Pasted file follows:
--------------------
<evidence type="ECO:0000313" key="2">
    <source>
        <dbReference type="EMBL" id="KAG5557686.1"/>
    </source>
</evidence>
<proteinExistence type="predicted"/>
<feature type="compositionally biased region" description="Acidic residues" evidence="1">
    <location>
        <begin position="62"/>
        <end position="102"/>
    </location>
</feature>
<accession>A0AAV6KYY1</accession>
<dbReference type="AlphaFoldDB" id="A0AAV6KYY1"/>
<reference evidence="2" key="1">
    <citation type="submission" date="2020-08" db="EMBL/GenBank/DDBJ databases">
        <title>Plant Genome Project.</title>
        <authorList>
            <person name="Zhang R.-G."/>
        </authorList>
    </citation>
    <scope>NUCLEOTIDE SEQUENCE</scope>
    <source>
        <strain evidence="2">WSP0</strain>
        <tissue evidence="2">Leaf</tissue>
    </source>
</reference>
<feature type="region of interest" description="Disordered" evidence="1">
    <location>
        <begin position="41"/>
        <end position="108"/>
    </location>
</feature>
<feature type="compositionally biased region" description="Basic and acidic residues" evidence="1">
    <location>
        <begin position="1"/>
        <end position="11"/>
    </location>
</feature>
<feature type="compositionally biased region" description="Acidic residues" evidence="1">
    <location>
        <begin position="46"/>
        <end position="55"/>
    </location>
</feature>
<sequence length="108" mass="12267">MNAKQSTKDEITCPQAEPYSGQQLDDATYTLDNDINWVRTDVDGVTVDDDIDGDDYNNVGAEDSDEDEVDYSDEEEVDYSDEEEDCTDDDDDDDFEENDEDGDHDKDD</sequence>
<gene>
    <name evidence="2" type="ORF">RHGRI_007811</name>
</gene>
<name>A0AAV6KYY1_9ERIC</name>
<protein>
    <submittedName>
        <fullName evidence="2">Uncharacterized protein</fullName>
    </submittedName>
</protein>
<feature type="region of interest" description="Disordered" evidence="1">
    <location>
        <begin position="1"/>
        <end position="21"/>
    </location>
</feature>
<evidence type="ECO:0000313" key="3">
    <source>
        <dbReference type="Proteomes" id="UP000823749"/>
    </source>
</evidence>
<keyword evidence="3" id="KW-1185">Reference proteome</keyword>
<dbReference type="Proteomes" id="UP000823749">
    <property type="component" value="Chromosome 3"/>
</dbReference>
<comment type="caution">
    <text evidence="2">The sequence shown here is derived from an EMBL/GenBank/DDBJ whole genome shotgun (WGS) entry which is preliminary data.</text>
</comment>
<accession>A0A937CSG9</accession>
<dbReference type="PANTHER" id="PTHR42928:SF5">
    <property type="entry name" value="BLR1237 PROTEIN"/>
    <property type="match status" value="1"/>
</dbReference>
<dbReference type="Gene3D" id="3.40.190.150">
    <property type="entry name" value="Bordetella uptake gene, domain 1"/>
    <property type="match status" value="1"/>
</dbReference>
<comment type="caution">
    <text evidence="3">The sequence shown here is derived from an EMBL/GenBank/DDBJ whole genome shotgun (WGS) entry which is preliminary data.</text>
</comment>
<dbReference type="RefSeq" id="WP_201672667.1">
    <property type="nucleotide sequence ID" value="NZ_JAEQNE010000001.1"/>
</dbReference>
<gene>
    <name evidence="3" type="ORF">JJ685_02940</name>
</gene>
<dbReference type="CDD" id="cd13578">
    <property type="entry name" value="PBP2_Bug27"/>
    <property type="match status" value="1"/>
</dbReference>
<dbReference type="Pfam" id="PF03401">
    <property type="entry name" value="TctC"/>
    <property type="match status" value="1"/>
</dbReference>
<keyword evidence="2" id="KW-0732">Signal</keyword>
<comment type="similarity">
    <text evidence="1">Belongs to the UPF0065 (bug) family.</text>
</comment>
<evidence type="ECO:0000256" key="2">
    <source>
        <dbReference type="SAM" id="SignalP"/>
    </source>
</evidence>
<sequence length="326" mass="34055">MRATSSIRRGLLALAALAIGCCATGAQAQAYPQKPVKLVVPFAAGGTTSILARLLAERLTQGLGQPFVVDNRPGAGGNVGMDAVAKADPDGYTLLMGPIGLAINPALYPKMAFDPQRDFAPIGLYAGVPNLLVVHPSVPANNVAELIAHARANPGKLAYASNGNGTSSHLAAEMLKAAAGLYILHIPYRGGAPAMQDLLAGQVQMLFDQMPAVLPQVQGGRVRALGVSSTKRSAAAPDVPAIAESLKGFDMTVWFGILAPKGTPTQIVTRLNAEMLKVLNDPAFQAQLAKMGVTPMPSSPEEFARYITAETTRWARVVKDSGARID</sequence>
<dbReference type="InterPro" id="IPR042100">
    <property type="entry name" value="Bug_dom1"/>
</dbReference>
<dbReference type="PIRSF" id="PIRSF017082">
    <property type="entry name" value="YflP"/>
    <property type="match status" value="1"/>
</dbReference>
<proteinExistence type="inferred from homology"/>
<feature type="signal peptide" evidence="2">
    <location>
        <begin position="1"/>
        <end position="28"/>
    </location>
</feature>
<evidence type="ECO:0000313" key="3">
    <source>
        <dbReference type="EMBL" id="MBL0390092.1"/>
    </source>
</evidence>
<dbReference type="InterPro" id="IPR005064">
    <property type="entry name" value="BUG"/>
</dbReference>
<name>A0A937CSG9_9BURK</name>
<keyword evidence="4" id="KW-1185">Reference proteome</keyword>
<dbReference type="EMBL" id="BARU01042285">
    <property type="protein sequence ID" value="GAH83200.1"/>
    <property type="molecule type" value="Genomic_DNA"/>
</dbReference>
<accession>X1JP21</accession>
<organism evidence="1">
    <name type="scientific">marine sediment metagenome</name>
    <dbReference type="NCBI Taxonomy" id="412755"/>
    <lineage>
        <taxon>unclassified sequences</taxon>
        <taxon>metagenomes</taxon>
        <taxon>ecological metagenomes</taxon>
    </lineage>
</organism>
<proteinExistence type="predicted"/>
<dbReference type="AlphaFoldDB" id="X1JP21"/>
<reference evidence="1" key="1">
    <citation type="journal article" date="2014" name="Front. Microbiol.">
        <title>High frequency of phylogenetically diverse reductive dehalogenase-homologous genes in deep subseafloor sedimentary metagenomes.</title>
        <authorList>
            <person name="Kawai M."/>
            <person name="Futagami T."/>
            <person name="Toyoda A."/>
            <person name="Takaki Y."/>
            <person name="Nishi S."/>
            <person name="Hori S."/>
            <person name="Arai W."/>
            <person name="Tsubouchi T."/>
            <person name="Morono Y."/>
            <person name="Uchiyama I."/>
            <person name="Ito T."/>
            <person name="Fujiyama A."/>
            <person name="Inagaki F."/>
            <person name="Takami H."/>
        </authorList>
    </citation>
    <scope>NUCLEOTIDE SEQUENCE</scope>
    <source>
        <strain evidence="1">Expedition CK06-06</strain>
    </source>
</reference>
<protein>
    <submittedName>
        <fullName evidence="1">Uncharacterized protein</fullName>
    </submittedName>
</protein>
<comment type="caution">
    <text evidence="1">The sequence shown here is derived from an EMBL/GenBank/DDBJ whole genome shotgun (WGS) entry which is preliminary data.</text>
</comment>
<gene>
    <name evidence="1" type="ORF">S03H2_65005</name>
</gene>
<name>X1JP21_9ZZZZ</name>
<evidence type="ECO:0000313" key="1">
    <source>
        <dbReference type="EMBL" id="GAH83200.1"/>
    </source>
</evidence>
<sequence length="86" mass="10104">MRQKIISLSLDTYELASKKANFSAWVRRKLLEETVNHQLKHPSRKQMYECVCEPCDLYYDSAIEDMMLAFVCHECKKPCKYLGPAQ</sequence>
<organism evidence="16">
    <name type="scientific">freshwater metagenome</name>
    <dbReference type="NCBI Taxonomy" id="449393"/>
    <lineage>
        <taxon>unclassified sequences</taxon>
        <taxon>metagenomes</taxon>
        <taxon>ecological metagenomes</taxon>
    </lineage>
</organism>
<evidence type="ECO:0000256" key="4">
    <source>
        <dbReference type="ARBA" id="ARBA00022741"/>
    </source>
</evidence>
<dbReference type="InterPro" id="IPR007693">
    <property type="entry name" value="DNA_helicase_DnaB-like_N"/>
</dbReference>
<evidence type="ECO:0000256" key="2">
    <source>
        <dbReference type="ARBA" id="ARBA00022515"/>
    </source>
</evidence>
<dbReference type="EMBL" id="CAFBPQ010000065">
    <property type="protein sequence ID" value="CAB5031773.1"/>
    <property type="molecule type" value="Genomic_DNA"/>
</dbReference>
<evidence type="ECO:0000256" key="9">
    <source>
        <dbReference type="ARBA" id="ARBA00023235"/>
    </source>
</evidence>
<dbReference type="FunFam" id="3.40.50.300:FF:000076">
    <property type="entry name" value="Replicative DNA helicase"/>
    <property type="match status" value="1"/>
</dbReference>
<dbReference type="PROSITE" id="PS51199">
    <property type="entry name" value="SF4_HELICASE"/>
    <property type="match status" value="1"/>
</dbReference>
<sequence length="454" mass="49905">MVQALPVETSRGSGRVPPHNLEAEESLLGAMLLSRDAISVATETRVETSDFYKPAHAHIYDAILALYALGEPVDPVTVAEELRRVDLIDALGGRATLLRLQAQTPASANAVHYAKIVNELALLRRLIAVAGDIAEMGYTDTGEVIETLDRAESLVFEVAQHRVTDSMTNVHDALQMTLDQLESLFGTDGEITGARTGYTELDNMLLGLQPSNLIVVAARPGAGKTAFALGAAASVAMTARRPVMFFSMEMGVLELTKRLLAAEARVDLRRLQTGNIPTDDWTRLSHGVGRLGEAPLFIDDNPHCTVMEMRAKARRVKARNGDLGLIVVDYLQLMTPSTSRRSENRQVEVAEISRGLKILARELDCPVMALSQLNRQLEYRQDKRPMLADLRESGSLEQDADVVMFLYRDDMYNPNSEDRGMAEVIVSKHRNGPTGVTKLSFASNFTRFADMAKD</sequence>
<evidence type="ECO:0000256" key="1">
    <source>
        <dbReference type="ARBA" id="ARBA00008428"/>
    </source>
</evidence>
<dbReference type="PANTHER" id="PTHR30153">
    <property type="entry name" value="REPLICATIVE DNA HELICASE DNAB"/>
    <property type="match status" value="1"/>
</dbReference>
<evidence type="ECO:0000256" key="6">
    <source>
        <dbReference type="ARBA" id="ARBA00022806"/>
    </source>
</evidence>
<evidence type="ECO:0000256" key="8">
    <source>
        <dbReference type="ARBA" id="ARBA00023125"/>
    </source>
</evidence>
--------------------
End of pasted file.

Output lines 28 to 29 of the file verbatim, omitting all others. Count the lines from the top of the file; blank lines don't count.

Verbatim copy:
<feature type="region of interest" description="Disordered" evidence="1">
    <location>